Longview's Historic Treasure
Date of construction: 1934
Architectural Style: Arts and Crafts
In 1934 John C. and Mary Lee Robbins built their home on Stuckey Drive. A college student at age 14 and a Second Lieutenant in World War II, John C. Robbins entered the oil business in 1930 and started the Robbins Petroleum Company of Longview.
Originally a small cottage with living room, kitchen, breakfast area, 2 bedrooms and 1 bath, when the Robbins only had one child (Betty), the home was enlarged by 2 extra bedrooms and bath on the west side in the 1940’s following the birth of John Clinton and Dorothy. In the late 40’s a bedroom was added on the east side for Dorothy and a rear patio was converted to a family room.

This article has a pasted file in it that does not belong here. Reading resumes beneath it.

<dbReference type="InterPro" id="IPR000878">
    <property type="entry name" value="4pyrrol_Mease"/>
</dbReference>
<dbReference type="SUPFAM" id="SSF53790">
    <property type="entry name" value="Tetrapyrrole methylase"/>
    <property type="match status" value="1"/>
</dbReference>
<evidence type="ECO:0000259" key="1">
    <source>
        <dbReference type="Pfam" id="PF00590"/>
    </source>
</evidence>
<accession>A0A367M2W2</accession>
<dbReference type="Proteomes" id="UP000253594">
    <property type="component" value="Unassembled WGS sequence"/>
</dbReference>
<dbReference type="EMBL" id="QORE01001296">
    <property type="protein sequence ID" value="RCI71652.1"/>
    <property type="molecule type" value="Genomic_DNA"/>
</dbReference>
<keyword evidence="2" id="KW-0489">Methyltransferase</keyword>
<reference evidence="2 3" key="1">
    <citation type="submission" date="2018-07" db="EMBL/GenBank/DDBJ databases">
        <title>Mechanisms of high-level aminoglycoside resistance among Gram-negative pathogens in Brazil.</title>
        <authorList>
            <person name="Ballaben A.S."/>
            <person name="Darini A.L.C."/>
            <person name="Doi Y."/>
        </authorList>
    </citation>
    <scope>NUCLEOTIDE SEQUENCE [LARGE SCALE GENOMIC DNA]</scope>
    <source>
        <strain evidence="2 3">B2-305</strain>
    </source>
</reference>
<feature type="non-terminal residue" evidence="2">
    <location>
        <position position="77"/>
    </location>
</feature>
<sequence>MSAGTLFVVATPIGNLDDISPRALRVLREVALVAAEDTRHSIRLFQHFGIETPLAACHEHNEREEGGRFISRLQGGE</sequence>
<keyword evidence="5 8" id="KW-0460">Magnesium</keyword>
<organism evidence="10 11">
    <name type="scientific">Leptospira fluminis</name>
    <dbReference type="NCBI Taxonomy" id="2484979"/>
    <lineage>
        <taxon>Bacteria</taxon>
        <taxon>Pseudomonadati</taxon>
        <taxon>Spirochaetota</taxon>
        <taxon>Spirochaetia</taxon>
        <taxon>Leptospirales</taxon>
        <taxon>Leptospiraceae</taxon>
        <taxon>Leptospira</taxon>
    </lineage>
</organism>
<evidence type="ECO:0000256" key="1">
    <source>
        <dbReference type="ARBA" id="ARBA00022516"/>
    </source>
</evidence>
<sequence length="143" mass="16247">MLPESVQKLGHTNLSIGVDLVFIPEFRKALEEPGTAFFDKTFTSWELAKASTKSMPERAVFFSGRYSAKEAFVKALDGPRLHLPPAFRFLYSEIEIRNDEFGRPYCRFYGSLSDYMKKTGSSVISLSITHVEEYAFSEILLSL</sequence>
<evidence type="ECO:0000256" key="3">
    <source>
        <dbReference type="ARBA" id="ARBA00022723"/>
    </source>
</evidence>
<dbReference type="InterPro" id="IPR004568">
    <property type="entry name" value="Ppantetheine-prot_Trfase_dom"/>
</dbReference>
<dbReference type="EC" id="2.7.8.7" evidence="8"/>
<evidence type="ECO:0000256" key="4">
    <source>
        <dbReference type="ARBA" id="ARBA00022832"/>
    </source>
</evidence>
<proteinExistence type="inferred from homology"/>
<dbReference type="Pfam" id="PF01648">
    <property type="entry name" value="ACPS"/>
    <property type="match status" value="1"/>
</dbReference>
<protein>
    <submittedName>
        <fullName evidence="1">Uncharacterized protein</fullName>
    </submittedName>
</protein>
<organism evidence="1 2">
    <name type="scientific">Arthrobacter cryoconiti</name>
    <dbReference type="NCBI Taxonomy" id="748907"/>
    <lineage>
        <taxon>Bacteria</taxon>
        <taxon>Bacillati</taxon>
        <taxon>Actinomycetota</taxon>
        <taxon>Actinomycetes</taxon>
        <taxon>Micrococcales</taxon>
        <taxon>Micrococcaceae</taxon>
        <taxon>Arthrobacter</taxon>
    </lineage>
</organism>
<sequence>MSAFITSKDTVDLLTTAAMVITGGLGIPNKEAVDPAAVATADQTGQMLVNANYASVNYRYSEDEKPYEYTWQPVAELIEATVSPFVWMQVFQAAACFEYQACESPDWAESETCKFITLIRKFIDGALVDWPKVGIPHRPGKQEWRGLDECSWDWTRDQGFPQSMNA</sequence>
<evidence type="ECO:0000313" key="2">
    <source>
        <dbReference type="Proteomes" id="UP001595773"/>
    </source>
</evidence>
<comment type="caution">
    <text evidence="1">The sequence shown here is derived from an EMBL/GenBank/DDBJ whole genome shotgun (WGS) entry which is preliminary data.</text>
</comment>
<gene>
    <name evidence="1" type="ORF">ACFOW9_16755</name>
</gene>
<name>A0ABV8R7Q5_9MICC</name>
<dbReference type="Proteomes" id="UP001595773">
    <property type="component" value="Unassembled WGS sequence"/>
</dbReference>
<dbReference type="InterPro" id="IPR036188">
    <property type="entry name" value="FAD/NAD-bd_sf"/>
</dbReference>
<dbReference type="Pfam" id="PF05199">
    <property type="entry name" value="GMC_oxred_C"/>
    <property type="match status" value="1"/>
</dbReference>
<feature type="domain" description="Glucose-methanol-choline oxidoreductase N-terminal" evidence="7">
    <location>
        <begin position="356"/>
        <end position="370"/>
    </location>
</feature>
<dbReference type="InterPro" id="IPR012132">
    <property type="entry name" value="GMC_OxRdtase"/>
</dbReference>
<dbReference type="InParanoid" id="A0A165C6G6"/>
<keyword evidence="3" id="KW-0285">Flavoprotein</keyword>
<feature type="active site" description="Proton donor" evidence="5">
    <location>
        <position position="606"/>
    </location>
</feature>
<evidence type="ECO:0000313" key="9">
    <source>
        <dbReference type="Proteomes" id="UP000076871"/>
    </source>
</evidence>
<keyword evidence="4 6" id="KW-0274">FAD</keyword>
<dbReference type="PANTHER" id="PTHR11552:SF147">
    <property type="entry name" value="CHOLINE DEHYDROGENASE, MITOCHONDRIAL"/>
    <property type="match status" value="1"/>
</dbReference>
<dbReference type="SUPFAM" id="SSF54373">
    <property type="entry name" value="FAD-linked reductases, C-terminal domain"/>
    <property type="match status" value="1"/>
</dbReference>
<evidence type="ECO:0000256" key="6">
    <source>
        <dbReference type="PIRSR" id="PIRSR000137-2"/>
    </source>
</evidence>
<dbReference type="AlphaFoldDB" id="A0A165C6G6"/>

Built with local materials, the house was originally wood framed with a wood shingle roof, painted wood siding, trim, doors and windows with dark green accents at the wood shingled gables. The structure is closely related to the bungalow style, being small-scaled and one story, with exposed rafters and a lack of ornamentation. A distinct characteristic of this style is the way the front door opens into the living room, which is directly connected to a dining room with a wide opening between.
The backyard originally extended to Highway 80, but Pizza King had the first option to purchase the frontage on the highway.
The home is now owned by Mr. and Mrs. Gerald Bratz, a preservation architect and his wife.